Since then we have invested a lot of energy in understanding our institutional context to figure out what role we can play in an ecosystem that is consistent with the organisational culture of our department. Our new model is based on the concept of experimentation. Close in spirit to the scientific roots of experimentation, we see it as structured processes in which problems or challenges are carefully diagnosed, ideas are generated in response to them and then they are tested to provide evidence that can guide decision making.
We can support this by fostering collective learning, and we are looking to enable experimentation to happen more and in a better way in the public innovation ecosystem. So we've retired from the role of implementing innovation pilots and instead are becoming the ones that can map, make visible and learn from the many inspiring examples of public innovators in Colombia and beyond. Our aim is to analyse and synthesise this learning and translate it into policy frameworks that can better support innovation in practice.
Finding a strategic niche can help a lab create more value
Keren: There is a lot of good work happening in our organisations already, but there are also strategic gaps that labs are uniquely positioned to fill.
When we decided to focus on energy transition, it was an area that Alberta would have to navigate but no one was really focusing much effort on it. This meant it felt like a nice place for the lab to play.
By this point we had become part of the government lexicon. People knew who we were, about systemic design and foresight methodologies and about our intent and ambition. But for on the ground impact? That was always a bit hit or miss.
"People knew who we were, about systemic design and foresight methodologies and about our intent and ambition. But for on the ground impact? That was always a bit hit or miss."
So on socialising what we were trying to do, we were doing well, but actually delivering concrete, tangible outputs we thought we needed a very different approach for that. And that's how we transitioned to depth.
It takes time to build a shared understanding of innovation
Javier: It was hard to have a clear conversation about social innovation in practice, yet it’s critical. There was a lack of shared language around this concept and even though it’s deep in our hearts - from our corner of government at least - discussions often led to a conceptual fog that prevented the creation of a shared narrative or vision and actually delivering results and impact.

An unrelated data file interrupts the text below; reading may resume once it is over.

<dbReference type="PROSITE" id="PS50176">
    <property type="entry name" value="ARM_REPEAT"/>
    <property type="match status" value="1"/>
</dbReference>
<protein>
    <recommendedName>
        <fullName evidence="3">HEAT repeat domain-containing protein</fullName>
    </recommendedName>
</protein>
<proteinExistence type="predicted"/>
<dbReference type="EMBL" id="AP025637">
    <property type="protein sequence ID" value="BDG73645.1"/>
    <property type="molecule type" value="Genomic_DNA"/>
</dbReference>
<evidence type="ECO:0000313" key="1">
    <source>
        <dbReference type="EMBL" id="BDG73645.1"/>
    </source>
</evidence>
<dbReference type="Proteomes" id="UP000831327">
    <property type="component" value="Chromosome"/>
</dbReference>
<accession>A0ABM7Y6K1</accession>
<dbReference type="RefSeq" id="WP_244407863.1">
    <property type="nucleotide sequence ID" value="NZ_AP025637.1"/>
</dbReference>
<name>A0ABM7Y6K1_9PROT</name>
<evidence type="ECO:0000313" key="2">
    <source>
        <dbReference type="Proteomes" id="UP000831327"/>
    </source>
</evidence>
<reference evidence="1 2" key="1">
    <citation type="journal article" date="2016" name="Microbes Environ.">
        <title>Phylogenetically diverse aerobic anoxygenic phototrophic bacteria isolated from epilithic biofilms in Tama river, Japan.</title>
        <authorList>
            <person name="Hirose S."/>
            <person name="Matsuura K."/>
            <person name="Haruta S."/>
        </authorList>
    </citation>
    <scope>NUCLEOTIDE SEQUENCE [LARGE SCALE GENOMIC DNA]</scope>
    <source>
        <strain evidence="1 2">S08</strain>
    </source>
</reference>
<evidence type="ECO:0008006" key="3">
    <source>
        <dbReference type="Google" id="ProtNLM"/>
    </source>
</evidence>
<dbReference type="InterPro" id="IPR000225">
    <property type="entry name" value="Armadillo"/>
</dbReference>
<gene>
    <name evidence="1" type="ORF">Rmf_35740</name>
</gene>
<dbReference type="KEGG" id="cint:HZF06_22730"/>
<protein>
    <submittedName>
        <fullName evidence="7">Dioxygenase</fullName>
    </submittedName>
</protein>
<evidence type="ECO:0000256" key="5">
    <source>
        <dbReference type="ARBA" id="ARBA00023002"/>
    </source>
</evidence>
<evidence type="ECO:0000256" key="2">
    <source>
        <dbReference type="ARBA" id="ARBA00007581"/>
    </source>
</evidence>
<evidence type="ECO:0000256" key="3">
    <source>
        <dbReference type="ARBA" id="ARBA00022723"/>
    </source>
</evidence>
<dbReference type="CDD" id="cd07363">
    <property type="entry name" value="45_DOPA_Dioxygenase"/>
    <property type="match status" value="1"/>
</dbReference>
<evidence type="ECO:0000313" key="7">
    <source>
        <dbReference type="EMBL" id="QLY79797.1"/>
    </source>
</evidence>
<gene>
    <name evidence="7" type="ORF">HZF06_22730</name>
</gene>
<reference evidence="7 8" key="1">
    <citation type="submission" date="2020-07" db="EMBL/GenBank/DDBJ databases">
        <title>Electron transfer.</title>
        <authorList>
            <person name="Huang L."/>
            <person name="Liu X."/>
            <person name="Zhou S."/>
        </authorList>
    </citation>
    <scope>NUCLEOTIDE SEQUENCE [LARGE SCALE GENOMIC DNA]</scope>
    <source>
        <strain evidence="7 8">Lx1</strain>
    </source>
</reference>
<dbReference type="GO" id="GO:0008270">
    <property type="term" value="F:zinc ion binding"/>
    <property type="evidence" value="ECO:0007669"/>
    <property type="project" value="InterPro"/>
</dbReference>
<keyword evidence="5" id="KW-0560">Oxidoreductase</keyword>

"There was a lack of shared language around the concept (innovation)... discussions often led to a conceptual fog that prevented the creation of a shared narrative or vision and actually delivering results and impact."
We’ve realised that you cannot force a shared language that can translate into actions and outcomes. It needs to emerge from conversations and in practice. And we've realised in many workshops and activities that veering towards the concept of ‘public innovation’ can be a strategic move for building a wider vision of social innovation. We saw that 'public innovation' creates more traction and interest in some open-minded top officials in government and we are currently experimenting with the vocabulary.
By asking bigger questions, we can refocus our skillsets to tackle bigger system challenges
Keren: A lot of the planning in the Department of Energy had been based on forecasts of ongoing growth, but we’re hitting points of disruption in the system that very few people know how to plan for. There's a lot of nervousness around that. And so sparking an awareness that you still need to plan in a space that's unpredictable and dynamic was a great opportunity to leverage a lot of the skills the lab already had into a very concerted space.
It's about helping the department break out beyond economic modeling to include other types of modeling. Valuing other types of research and other perspectives that they'd seldom consider in a very techno economic department. There are many strategies that you can play with for that. One that really works for us is understanding what were the core assumptions baked into how they understand energy systems evolving.